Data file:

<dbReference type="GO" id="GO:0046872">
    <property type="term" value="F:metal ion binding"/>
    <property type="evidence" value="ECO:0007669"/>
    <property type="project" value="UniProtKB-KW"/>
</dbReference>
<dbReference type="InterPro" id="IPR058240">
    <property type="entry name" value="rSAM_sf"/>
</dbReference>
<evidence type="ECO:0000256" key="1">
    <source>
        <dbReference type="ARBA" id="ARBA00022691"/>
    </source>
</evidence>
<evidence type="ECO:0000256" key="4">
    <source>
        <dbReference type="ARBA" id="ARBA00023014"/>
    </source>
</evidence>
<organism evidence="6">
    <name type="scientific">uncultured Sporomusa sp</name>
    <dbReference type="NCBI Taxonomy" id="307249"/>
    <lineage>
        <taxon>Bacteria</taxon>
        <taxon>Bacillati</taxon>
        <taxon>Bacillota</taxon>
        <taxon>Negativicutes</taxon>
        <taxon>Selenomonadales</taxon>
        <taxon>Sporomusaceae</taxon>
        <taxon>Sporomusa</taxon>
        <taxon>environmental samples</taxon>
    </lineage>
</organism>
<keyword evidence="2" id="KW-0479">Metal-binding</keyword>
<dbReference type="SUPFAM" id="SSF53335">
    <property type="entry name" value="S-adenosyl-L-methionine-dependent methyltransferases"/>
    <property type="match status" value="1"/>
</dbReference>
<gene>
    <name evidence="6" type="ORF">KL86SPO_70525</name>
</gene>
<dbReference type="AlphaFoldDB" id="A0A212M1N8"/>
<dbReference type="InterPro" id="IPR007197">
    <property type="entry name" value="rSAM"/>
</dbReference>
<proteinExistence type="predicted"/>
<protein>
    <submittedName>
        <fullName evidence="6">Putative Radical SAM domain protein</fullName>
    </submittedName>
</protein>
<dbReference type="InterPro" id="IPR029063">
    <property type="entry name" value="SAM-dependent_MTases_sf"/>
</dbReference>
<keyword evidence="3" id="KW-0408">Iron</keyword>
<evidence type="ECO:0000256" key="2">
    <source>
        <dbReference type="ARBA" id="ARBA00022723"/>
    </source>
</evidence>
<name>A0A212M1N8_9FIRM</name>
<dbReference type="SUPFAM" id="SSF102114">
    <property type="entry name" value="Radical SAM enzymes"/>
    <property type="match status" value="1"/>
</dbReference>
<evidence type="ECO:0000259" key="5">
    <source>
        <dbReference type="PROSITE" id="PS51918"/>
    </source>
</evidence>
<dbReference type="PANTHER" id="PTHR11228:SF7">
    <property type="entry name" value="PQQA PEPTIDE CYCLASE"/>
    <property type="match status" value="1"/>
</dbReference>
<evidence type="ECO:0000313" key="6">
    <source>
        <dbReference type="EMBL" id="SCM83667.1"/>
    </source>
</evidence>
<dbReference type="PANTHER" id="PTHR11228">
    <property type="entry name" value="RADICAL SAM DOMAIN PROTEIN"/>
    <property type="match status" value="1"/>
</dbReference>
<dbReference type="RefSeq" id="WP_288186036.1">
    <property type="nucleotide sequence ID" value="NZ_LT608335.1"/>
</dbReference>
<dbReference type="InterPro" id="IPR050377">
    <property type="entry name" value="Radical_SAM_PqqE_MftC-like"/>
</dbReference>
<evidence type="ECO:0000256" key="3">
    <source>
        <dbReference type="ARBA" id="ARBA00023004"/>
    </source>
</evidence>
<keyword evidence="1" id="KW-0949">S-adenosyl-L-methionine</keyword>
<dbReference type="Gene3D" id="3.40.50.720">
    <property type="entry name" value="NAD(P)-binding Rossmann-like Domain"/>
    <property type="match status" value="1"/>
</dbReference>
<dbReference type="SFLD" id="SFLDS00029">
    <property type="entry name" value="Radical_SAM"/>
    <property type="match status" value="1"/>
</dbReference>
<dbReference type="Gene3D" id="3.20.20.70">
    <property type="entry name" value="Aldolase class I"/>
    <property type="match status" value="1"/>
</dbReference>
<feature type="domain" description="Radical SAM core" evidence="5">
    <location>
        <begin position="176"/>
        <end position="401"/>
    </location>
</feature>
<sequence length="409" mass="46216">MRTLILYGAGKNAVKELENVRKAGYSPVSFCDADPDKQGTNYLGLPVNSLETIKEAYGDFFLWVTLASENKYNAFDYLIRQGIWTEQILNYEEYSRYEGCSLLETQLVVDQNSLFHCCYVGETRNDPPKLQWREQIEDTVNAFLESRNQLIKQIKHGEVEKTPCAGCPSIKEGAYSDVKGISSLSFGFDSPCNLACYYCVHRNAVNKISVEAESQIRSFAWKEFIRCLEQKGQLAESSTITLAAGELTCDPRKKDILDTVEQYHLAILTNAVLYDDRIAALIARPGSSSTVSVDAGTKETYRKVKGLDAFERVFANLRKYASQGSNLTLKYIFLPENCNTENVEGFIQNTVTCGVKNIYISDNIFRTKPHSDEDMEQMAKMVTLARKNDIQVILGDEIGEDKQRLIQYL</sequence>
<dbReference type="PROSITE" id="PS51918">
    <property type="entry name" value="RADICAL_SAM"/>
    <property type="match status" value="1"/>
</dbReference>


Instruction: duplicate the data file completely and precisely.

<dbReference type="GO" id="GO:0046872">
    <property type="term" value="F:metal ion binding"/>
    <property type="evidence" value="ECO:0007669"/>
    <property type="project" value="UniProtKB-KW"/>
</dbReference>
<dbReference type="InterPro" id="IPR058240">
    <property type="entry name" value="rSAM_sf"/>
</dbReference>
<evidence type="ECO:0000256" key="1">
    <source>
        <dbReference type="ARBA" id="ARBA00022691"/>
    </source>
</evidence>
<evidence type="ECO:0000256" key="4">
    <source>
        <dbReference type="ARBA" id="ARBA00023014"/>
    </source>
</evidence>
<organism evidence="6">
    <name type="scientific">uncultured Sporomusa sp</name>
    <dbReference type="NCBI Taxonomy" id="307249"/>
    <lineage>
        <taxon>Bacteria</taxon>
        <taxon>Bacillati</taxon>
        <taxon>Bacillota</taxon>
        <taxon>Negativicutes</taxon>
        <taxon>Selenomonadales</taxon>
        <taxon>Sporomusaceae</taxon>
        <taxon>Sporomusa</taxon>
        <taxon>environmental samples</taxon>
    </lineage>
</organism>
<keyword evidence="2" id="KW-0479">Metal-binding</keyword>
<dbReference type="SUPFAM" id="SSF53335">
    <property type="entry name" value="S-adenosyl-L-methionine-dependent methyltransferases"/>
    <property type="match status" value="1"/>
</dbReference>
<gene>
    <name evidence="6" type="ORF">KL86SPO_70525</name>
</gene>
<dbReference type="AlphaFoldDB" id="A0A212M1N8"/>
<dbReference type="InterPro" id="IPR007197">
    <property type="entry name" value="rSAM"/>
</dbReference>
<proteinExistence type="predicted"/>
<protein>
    <submittedName>
        <fullName evidence="6">Putative Radical SAM domain protein</fullName>
    </submittedName>
</protein>
<dbReference type="InterPro" id="IPR029063">
    <property type="entry name" value="SAM-dependent_MTases_sf"/>
</dbReference>
<keyword evidence="3" id="KW-0408">Iron</keyword>
<evidence type="ECO:0000256" key="2">
    <source>
        <dbReference type="ARBA" id="ARBA00022723"/>
    </source>
</evidence>
<name>A0A212M1N8_9FIRM</name>
<dbReference type="SUPFAM" id="SSF102114">
    <property type="entry name" value="Radical SAM enzymes"/>
    <property type="match status" value="1"/>
</dbReference>
<evidence type="ECO:0000259" key="5">
    <source>
        <dbReference type="PROSITE" id="PS51918"/>
    </source>
</evidence>
<dbReference type="PANTHER" id="PTHR11228:SF7">
    <property type="entry name" value="PQQA PEPTIDE CYCLASE"/>
    <property type="match status" value="1"/>
</dbReference>
<evidence type="ECO:0000313" key="6">
    <source>
        <dbReference type="EMBL" id="SCM83667.1"/>
    </source>
</evidence>
<dbReference type="PANTHER" id="PTHR11228">
    <property type="entry name" value="RADICAL SAM DOMAIN PROTEIN"/>
    <property type="match status" value="1"/>
</dbReference>
<dbReference type="RefSeq" id="WP_288186036.1">
    <property type="nucleotide sequence ID" value="NZ_LT608335.1"/>
</dbReference>
<dbReference type="InterPro" id="IPR050377">
    <property type="entry name" value="Radical_SAM_PqqE_MftC-like"/>
</dbReference>
<evidence type="ECO:0000256" key="3">
    <source>
        <dbReference type="ARBA" id="ARBA00023004"/>
    </source>
</evidence>
<keyword evidence="1" id="KW-0949">S-adenosyl-L-methionine</keyword>
<dbReference type="Gene3D" id="3.40.50.720">
    <property type="entry name" value="NAD(P)-binding Rossmann-like Domain"/>
    <property type="match status" value="1"/>
</dbReference>
<dbReference type="SFLD" id="SFLDS00029">
    <property type="entry name" value="Radical_SAM"/>
    <property type="match status" value="1"/>
</dbReference>
<dbReference type="Gene3D" id="3.20.20.70">
    <property type="entry name" value="Aldolase class I"/>
    <property type="match status" value="1"/>
</dbReference>
<feature type="domain" description="Radical SAM core" evidence="5">
    <location>
        <begin position="176"/>
        <end position="401"/>
    </location>
</feature>
<sequence length="409" mass="46216">MRTLILYGAGKNAVKELENVRKAGYSPVSFCDADPDKQGTNYLGLPVNSLETIKEAYGDFFLWVTLASENKYNAFDYLIRQGIWTEQILNYEEYSRYEGCSLLETQLVVDQNSLFHCCYVGETRNDPPKLQWREQIEDTVNAFLESRNQLIKQIKHGEVEKTPCAGCPSIKEGAYSDVKGISSLSFGFDSPCNLACYYCVHRNAVNKISVEAESQIRSFAWKEFIRCLEQKGQLAESSTITLAAGELTCDPRKKDILDTVEQYHLAILTNAVLYDDRIAALIARPGSSSTVSVDAGTKETYRKVKGLDAFERVFANLRKYASQGSNLTLKYIFLPENCNTENVEGFIQNTVTCGVKNIYISDNIFRTKPHSDEDMEQMAKMVTLARKNDIQVILGDEIGEDKQRLIQYL</sequence>
<dbReference type="PROSITE" id="PS51918">
    <property type="entry name" value="RADICAL_SAM"/>
    <property type="match status" value="1"/>
</dbReference>